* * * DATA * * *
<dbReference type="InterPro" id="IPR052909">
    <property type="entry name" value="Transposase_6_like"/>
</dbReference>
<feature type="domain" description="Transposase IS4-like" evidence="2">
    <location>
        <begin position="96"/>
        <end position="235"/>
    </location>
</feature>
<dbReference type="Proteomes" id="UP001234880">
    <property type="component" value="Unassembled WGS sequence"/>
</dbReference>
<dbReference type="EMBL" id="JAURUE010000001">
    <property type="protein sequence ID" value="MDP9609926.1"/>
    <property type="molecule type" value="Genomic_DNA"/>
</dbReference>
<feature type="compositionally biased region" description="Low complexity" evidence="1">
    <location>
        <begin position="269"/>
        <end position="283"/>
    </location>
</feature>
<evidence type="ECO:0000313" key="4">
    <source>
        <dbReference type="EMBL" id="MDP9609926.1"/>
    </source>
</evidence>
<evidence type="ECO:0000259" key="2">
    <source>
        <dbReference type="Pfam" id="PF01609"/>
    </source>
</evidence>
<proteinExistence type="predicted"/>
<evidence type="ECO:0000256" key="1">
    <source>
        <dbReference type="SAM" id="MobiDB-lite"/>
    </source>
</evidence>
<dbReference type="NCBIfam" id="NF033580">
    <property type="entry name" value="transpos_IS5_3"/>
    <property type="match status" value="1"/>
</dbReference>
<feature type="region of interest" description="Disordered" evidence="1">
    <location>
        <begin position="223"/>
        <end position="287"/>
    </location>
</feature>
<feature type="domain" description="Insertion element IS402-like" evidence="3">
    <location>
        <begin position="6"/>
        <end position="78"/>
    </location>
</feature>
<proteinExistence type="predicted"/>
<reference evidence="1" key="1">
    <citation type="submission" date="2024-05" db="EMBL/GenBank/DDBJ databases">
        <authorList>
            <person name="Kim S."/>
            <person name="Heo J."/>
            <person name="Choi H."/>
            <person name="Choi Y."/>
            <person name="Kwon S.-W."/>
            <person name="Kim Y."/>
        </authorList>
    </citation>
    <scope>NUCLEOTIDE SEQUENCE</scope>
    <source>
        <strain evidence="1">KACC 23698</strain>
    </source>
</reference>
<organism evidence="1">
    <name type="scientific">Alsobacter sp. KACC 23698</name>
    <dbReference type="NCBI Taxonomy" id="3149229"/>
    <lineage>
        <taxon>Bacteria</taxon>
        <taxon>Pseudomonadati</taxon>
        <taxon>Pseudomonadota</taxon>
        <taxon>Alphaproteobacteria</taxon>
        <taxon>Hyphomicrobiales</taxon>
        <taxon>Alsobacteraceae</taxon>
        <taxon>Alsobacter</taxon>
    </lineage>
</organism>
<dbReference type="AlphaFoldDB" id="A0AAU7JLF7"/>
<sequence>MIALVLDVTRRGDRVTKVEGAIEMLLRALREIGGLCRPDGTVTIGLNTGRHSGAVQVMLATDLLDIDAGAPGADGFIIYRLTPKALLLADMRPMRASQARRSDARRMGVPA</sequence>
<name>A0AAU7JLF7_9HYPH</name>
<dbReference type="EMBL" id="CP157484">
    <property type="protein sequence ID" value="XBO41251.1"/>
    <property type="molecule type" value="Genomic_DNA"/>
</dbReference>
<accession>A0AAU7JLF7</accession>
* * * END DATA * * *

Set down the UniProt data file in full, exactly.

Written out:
<dbReference type="InterPro" id="IPR052909">
    <property type="entry name" value="Transposase_6_like"/>
</dbReference>
<feature type="domain" description="Transposase IS4-like" evidence="2">
    <location>
        <begin position="96"/>
        <end position="235"/>
    </location>
</feature>
<dbReference type="Proteomes" id="UP001234880">
    <property type="component" value="Unassembled WGS sequence"/>
</dbReference>
<dbReference type="EMBL" id="JAURUE010000001">
    <property type="protein sequence ID" value="MDP9609926.1"/>
    <property type="molecule type" value="Genomic_DNA"/>
</dbReference>
<feature type="compositionally biased region" description="Low complexity" evidence="1">
    <location>
        <begin position="269"/>
        <end position="283"/>
    </location>
</feature>
<evidence type="ECO:0000313" key="4">
    <source>
        <dbReference type="EMBL" id="MDP9609926.1"/>
    </source>
</evidence>
<evidence type="ECO:0000259" key="2">
    <source>
        <dbReference type="Pfam" id="PF01609"/>
    </source>
</evidence>
<proteinExistence type="predicted"/>
<evidence type="ECO:0000256" key="1">
    <source>
        <dbReference type="SAM" id="MobiDB-lite"/>
    </source>
</evidence>
<dbReference type="NCBIfam" id="NF033580">
    <property type="entry name" value="transpos_IS5_3"/>
    <property type="match status" value="1"/>
</dbReference>
<feature type="region of interest" description="Disordered" evidence="1">
    <location>
        <begin position="223"/>
        <end position="287"/>
    </location>
</feature>
<feature type="domain" description="Insertion element IS402-like" evidence="3">
    <location>
        <begin position="6"/>
        <end position="78"/>
    </location>
</feature>
<proteinExistence type="predicted"/>
<reference evidence="1" key="1">
    <citation type="submission" date="2024-05" db="EMBL/GenBank/DDBJ databases">
        <authorList>
            <person name="Kim S."/>
            <person name="Heo J."/>
            <person name="Choi H."/>
            <person name="Choi Y."/>
            <person name="Kwon S.-W."/>
            <person name="Kim Y."/>
        </authorList>
    </citation>
    <scope>NUCLEOTIDE SEQUENCE</scope>
    <source>
        <strain evidence="1">KACC 23698</strain>
    </source>
</reference>
<organism evidence="1">
    <name type="scientific">Alsobacter sp. KACC 23698</name>
    <dbReference type="NCBI Taxonomy" id="3149229"/>
    <lineage>
        <taxon>Bacteria</taxon>
        <taxon>Pseudomonadati</taxon>
        <taxon>Pseudomonadota</taxon>
        <taxon>Alphaproteobacteria</taxon>
        <taxon>Hyphomicrobiales</taxon>
        <taxon>Alsobacteraceae</taxon>
        <taxon>Alsobacter</taxon>
    </lineage>
</organism>
<dbReference type="AlphaFoldDB" id="A0AAU7JLF7"/>
<sequence>MIALVLDVTRRGDRVTKVEGAIEMLLRALREIGGLCRPDGTVTIGLNTGRHSGAVQVMLATDLLDIDAGAPGADGFIIYRLTPKALLLADMRPMRASQARRSDARRMGVPA</sequence>
<name>A0AAU7JLF7_9HYPH</name>
<dbReference type="EMBL" id="CP157484">
    <property type="protein sequence ID" value="XBO41251.1"/>
    <property type="molecule type" value="Genomic_DNA"/>
</dbReference>
<accession>A0AAU7JLF7</accession>